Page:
(WAFB) - Some Louisiana fishermen are fighting an old law that makes it illegal for them to access private waterways. They claim it's limiting their recreational space and driving dollars away from the state.
One of the main attractions of the Bayou State are the miles of scenic waterways, which have allowed Louisiana to reel visitors into what is known as Sportsman's Paradise. But with more people buying property on the water, an estimated tens of thousands of acres of the state's treasure are no longer accessible to fishermen. Angler and secretary of the Louisiana Sportsmen's Coalition (LASC), Sean Robbins, says property owners are taking extra steps to keep unwanted boats out.
"It's getting to the point where they are having local law enforcement agencies, like the sheriff's office and justice of the peaces, write criminal trespassing tickets to people," Robbins said.
The LASC has launched a video campaign aimed at raising awareness about the issue and letting landowners know anglers are running out of places to fish. It also raises concerns over a loss of state tourism dollars. Louisiana is the only state in the country that allows private land owners to restrict motorboats.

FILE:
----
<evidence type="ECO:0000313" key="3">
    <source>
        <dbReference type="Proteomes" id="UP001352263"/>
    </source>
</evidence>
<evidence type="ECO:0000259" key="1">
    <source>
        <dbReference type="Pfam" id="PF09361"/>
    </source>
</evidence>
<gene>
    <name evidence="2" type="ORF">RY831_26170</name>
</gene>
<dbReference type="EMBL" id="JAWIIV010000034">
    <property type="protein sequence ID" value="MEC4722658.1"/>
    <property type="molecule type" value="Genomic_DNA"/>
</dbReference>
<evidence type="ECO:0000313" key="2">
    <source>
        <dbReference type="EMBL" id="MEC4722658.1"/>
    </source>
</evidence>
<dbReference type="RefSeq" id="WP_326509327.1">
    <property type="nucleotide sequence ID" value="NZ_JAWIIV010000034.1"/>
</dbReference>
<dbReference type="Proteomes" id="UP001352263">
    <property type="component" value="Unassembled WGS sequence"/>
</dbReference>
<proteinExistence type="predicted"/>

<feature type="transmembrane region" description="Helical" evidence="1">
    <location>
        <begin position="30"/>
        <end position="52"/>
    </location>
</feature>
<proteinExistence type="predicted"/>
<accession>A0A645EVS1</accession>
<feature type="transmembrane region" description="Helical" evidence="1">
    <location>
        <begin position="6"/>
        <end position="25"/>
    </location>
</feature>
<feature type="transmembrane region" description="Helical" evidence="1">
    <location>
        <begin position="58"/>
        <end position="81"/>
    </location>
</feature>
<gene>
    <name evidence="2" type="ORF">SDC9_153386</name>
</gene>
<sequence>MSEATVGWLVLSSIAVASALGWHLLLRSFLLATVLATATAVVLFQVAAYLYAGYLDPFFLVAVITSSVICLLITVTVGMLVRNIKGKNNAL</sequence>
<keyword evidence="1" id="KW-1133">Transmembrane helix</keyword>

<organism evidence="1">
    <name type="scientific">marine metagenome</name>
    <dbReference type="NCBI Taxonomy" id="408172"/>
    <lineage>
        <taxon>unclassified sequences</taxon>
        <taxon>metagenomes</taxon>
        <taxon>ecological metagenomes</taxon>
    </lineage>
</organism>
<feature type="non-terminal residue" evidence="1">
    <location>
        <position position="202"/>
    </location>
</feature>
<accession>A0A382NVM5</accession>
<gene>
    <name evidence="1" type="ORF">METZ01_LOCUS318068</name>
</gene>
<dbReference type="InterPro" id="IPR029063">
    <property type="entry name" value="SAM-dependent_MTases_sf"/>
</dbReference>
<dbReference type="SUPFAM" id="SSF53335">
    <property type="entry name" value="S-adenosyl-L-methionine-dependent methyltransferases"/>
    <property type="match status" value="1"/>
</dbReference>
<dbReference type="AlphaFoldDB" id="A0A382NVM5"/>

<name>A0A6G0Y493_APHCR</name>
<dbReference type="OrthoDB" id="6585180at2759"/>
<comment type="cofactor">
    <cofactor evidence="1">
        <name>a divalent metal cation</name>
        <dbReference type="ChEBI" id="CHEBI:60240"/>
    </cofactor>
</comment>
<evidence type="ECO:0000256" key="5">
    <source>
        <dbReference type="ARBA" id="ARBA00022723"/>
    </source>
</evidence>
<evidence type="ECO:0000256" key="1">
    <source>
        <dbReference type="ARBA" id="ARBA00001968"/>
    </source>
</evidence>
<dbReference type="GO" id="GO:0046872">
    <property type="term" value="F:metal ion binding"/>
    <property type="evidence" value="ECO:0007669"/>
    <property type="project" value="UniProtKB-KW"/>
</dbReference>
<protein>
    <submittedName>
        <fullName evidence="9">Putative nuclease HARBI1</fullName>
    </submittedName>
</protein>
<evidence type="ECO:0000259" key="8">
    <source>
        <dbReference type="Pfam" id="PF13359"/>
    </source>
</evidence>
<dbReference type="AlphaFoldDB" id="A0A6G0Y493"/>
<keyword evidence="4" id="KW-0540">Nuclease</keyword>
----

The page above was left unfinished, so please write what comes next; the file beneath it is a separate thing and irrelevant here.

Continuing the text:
"To me, it's exactly the same situation as a plane flying over private land. The FAA controls that and it is accessible to all airplanes," Robbins said.
If one lawmaker has his way, things could turn around for sportsmen. House Bill 391, authored by Representative Kevin Pearson of Slidell, would allow public access to all running waters in the state, including waters passing over any privately-owned water bottom.
"I am not trying to deal with the water bottoms, despite the fact there is land considered dually owned by the state and a landowner. We have companies such as Houston-based Apache, having local sheriffs and their water patrol issuing tickets to boaters in our waters. Obviously, Apache cannot do the same in Texas. If we pride ourselves in bring the Sportsman's Paradise, something must change soon. It is getting worse and not better. I should also mention that these landowners are only paying about .13 per acre in property taxes. We have neglected this issue for too long and it is unfair to the sportsmen and women of our state," Pearson said.
Robbins worries if something does not change, it could cast doubt on the future generation of fishermen. "I think it's going to snowball and progress to where those who are rich are going to be able to pay to play, and those who are not won't have the opportunity to. I think it's a shame that that is so enshrined in the culture of Louisiana, and it's so fragile, and for it to be subject to these archaic laws," Robbins said.
The bill goes before the Civil Law Committee on Tuesday, April 10. Click here to learn more about the LASC.